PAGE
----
Miner MMG in no hurry to buy ‘dog’ assets amid downturn
Lower metal prices meant lower economically recoverable amounts of ore from its mines in Australia, Canada and Africa
MMG, the overseas mining unit of state-owned metals trading major China Minmetals, is in no hurry to buy assets even as the supply-demand balance of copper and zinc is tightening amid depressed prices, chief executive Andrew Michelmore said on Thursday.
Speaking after the Hong Kong- and Australia-listed firm posted a US$1.05 billion net loss for last year due to asset impairment arising from lower metal prices, Michelmore said its priority was to get its Las Bambas mine in Peru to start commercial production and reach its output target.
“Lots of companies have been under huge pressure in the past three years due to debt payment obligations and some have made their assets available for sale,” he said. “But many of them are dog assets ... we don’t have to buy anything, our first, second and third priority is to get Las Bambas up and running and generate good cash flows.”
Output ramp-up of the 450,000 tonne-a-year Las Bambas mine, which will be the world’s fourth-largest copper mine when in full production, would see MMG’s main profit driver change from zinc to copper this year as its mainstay zinc mine in Australia entered decommissioning late last year.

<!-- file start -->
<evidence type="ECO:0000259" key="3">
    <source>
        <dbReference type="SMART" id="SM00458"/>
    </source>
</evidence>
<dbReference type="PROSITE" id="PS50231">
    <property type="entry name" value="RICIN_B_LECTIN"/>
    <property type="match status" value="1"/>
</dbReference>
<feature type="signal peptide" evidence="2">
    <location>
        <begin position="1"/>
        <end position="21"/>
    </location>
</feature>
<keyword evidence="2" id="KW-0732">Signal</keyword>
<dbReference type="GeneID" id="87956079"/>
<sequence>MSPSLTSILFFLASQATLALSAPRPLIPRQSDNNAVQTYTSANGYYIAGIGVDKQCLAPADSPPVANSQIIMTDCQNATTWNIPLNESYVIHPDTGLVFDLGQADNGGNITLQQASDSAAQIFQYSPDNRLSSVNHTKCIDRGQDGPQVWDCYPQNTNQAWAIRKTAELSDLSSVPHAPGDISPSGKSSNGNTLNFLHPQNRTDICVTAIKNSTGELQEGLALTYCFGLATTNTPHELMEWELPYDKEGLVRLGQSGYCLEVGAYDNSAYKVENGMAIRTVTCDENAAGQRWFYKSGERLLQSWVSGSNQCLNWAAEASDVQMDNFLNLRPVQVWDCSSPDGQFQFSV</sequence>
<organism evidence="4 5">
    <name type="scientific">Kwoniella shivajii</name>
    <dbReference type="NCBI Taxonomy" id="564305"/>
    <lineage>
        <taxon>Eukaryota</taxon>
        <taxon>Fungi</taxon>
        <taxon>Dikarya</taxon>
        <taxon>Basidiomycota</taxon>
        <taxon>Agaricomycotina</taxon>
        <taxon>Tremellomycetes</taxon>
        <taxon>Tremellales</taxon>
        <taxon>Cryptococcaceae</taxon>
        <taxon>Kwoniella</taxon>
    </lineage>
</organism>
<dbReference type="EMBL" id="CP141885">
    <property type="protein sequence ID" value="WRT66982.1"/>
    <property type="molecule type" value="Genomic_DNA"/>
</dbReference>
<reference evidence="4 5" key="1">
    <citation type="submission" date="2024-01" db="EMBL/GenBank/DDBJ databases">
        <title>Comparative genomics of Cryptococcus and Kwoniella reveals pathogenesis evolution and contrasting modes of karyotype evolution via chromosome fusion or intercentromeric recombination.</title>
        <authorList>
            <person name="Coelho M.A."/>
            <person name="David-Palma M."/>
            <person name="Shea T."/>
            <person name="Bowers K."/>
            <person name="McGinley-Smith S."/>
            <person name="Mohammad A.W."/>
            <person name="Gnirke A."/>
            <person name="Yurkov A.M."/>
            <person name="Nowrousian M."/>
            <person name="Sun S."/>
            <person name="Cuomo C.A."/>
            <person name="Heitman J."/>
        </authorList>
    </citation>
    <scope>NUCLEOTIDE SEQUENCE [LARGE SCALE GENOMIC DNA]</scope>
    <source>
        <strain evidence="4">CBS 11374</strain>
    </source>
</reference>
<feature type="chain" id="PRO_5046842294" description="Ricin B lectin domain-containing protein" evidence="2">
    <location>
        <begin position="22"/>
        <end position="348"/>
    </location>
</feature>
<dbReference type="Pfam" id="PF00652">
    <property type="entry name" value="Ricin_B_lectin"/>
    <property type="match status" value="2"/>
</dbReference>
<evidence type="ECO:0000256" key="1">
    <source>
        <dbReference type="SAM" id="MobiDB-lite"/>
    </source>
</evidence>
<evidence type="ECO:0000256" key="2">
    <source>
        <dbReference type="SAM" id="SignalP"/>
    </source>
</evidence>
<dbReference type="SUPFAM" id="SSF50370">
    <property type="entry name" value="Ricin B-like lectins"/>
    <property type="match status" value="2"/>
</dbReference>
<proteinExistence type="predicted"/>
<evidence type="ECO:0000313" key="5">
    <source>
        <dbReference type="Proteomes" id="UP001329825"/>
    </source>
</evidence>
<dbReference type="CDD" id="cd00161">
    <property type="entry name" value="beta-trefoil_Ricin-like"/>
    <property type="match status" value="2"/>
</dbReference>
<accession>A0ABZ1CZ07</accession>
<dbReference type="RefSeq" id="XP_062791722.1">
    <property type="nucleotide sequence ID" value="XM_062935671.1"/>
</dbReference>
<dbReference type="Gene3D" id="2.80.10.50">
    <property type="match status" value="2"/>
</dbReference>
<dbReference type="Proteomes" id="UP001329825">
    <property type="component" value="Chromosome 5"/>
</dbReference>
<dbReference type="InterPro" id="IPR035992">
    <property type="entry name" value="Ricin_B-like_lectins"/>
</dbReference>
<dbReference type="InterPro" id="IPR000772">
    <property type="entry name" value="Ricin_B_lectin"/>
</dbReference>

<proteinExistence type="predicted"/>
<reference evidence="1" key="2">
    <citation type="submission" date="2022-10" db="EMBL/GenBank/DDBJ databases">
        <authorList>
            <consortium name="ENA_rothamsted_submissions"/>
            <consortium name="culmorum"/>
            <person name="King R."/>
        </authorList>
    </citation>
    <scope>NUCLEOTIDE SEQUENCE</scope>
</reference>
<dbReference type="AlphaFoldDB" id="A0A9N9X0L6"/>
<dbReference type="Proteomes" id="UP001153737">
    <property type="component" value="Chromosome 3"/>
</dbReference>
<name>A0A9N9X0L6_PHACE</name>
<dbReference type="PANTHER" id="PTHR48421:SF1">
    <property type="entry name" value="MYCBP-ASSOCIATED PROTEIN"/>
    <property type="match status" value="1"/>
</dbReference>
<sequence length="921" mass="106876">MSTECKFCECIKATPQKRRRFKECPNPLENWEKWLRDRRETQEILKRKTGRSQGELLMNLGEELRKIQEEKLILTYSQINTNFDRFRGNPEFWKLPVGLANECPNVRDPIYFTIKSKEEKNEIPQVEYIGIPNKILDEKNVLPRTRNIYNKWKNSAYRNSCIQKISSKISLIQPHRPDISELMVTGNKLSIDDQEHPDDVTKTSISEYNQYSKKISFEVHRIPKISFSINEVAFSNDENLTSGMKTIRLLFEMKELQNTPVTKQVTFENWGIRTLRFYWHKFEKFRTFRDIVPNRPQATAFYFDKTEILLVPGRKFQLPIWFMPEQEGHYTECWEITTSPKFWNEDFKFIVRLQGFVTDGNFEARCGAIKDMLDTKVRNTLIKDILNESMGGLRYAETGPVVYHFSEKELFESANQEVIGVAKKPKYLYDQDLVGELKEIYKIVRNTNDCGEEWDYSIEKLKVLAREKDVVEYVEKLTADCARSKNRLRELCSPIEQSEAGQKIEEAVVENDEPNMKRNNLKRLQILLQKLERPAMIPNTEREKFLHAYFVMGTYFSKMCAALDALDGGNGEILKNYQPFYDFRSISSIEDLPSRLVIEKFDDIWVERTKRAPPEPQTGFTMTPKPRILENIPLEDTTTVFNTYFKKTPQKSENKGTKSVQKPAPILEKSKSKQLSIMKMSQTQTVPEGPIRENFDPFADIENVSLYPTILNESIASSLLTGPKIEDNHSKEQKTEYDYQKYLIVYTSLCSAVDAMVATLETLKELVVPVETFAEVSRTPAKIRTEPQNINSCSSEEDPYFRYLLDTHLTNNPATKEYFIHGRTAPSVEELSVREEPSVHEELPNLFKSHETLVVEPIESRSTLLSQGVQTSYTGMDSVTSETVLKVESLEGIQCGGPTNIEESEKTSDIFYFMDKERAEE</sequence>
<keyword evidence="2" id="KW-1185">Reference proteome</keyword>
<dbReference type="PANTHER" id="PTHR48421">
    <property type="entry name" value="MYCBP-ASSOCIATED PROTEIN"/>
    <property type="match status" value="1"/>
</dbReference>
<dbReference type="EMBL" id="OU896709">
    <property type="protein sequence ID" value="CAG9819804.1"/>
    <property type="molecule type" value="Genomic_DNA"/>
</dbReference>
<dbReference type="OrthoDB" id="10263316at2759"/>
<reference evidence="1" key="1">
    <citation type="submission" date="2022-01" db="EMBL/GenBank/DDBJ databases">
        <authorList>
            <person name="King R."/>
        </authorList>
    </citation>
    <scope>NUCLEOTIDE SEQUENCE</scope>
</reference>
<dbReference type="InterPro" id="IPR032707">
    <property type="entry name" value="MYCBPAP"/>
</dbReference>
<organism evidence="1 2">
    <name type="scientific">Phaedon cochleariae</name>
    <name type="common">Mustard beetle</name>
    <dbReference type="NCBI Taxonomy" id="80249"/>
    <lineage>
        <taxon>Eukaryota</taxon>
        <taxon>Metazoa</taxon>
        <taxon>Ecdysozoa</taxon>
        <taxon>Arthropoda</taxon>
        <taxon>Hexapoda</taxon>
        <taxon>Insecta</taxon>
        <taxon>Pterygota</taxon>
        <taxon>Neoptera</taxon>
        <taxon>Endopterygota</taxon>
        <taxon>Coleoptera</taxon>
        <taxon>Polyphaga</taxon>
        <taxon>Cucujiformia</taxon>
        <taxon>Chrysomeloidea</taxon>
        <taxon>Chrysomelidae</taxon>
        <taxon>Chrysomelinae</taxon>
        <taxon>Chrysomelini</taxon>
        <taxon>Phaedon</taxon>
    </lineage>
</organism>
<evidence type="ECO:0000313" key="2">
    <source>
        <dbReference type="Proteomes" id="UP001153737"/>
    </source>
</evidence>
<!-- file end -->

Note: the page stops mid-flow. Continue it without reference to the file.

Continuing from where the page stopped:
Excluding the US$784.3 million non-cash impairment on assets, based on year-end metal prices, MMG booked an underlying after-tax loss of US$264.4 million, compared with a profit of US$99.2 million.
The impairment charge was recorded mostly because lower metal prices meant lower economically recoverable amounts of ore from its mines in Australia, Canada and Africa.
The average price of copper on the London Metals Exchange tumbled 20 per cent last year, while that of zinc fell 11 per cent.
Earnings before interest, taxes, depreciation and amortisation fell 46 per cent to US$420.9 million from US$780.8 million in 2014, and short of the average estimate of US$607.44 million of four analysts polled by Thomson Reuters.
“In 2015, all operations met or exceeded production guidance,” Michelmore said. “Our confidence in the long-term fundamentals of our core commodities, copper and zinc, remains intact.”
Project delays could see the global copper supply surplus shrink to 100,000 to 200,000 tonnes this year, from the 800,000 tonnes estimated around three years ago, he said, adding that rising demand from the United States’ housing sector had helped offset slowing demand growth in China.
Mine closures are expected to see a global zinc supply deficit of 1 million tonnes this year compared with demand of around 14 million tonnes.
MMG’s copper sales edged up 2 per cent last year to 197,338 tonnes, while zinc sales fell 12 per cent to 459,715 tonnes.
MMG aims to produce 415,000 to 477,000 tonnes of copper and 120,000 to 135,000 tonnes of zinc this year. Las Bambas’ target output is 250,000 to 300,000 tonnes of copper.
Its Dugald River zinc mine in Australia is targeted to start commercial production in the first half of 2018, with an average annual output of 160,000 tonnes over 28 years. Targeted commissioning had been delayed by geological challenges.